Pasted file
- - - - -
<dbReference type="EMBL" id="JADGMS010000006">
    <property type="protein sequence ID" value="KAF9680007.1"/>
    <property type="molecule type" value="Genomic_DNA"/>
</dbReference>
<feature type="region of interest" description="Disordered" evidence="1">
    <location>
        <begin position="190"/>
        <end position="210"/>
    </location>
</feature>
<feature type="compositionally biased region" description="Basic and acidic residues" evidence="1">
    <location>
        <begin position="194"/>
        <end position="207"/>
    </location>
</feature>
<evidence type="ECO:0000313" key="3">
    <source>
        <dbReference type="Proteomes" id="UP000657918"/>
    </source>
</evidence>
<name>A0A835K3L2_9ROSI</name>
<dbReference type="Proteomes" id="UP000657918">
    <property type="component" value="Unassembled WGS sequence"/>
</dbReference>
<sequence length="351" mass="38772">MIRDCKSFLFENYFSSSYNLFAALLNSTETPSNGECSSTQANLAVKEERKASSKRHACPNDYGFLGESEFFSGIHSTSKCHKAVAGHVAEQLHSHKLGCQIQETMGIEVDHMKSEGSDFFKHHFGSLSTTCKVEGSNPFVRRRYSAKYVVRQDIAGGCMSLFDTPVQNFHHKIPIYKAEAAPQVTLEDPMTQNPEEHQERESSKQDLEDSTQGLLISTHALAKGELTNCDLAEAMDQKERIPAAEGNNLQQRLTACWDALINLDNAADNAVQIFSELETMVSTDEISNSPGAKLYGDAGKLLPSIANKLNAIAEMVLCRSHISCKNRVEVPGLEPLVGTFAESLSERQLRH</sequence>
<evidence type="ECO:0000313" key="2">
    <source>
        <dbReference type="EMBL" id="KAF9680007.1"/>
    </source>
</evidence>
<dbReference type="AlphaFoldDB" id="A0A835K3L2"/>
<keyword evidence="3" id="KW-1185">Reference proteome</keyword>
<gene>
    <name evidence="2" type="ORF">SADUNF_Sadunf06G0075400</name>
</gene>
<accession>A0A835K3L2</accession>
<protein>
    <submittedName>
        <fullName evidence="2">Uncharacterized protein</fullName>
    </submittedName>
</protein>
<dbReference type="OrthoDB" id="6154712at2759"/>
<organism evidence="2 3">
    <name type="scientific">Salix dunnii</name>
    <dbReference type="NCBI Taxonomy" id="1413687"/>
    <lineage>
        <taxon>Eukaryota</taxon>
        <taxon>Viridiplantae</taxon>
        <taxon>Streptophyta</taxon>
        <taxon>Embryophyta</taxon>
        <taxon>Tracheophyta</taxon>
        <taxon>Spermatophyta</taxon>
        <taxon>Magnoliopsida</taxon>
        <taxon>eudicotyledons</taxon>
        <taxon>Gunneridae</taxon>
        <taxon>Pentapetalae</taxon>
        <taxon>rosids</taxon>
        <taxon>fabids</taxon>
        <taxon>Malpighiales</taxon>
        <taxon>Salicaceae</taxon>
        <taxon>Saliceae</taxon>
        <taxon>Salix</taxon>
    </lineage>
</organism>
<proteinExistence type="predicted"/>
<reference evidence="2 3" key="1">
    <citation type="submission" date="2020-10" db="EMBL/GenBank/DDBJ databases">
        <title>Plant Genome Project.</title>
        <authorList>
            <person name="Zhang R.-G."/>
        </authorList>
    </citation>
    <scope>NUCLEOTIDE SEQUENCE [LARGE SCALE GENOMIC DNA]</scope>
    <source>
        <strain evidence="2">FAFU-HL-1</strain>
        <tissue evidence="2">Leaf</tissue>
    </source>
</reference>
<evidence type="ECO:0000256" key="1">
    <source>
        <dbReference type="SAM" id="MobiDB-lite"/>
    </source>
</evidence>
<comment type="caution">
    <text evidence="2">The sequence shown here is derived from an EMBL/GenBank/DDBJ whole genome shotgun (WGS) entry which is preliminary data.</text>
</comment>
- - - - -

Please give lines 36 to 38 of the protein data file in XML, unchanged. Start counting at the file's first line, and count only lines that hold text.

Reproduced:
</gene>
<accession>A0A835K3L2</accession>
<protein>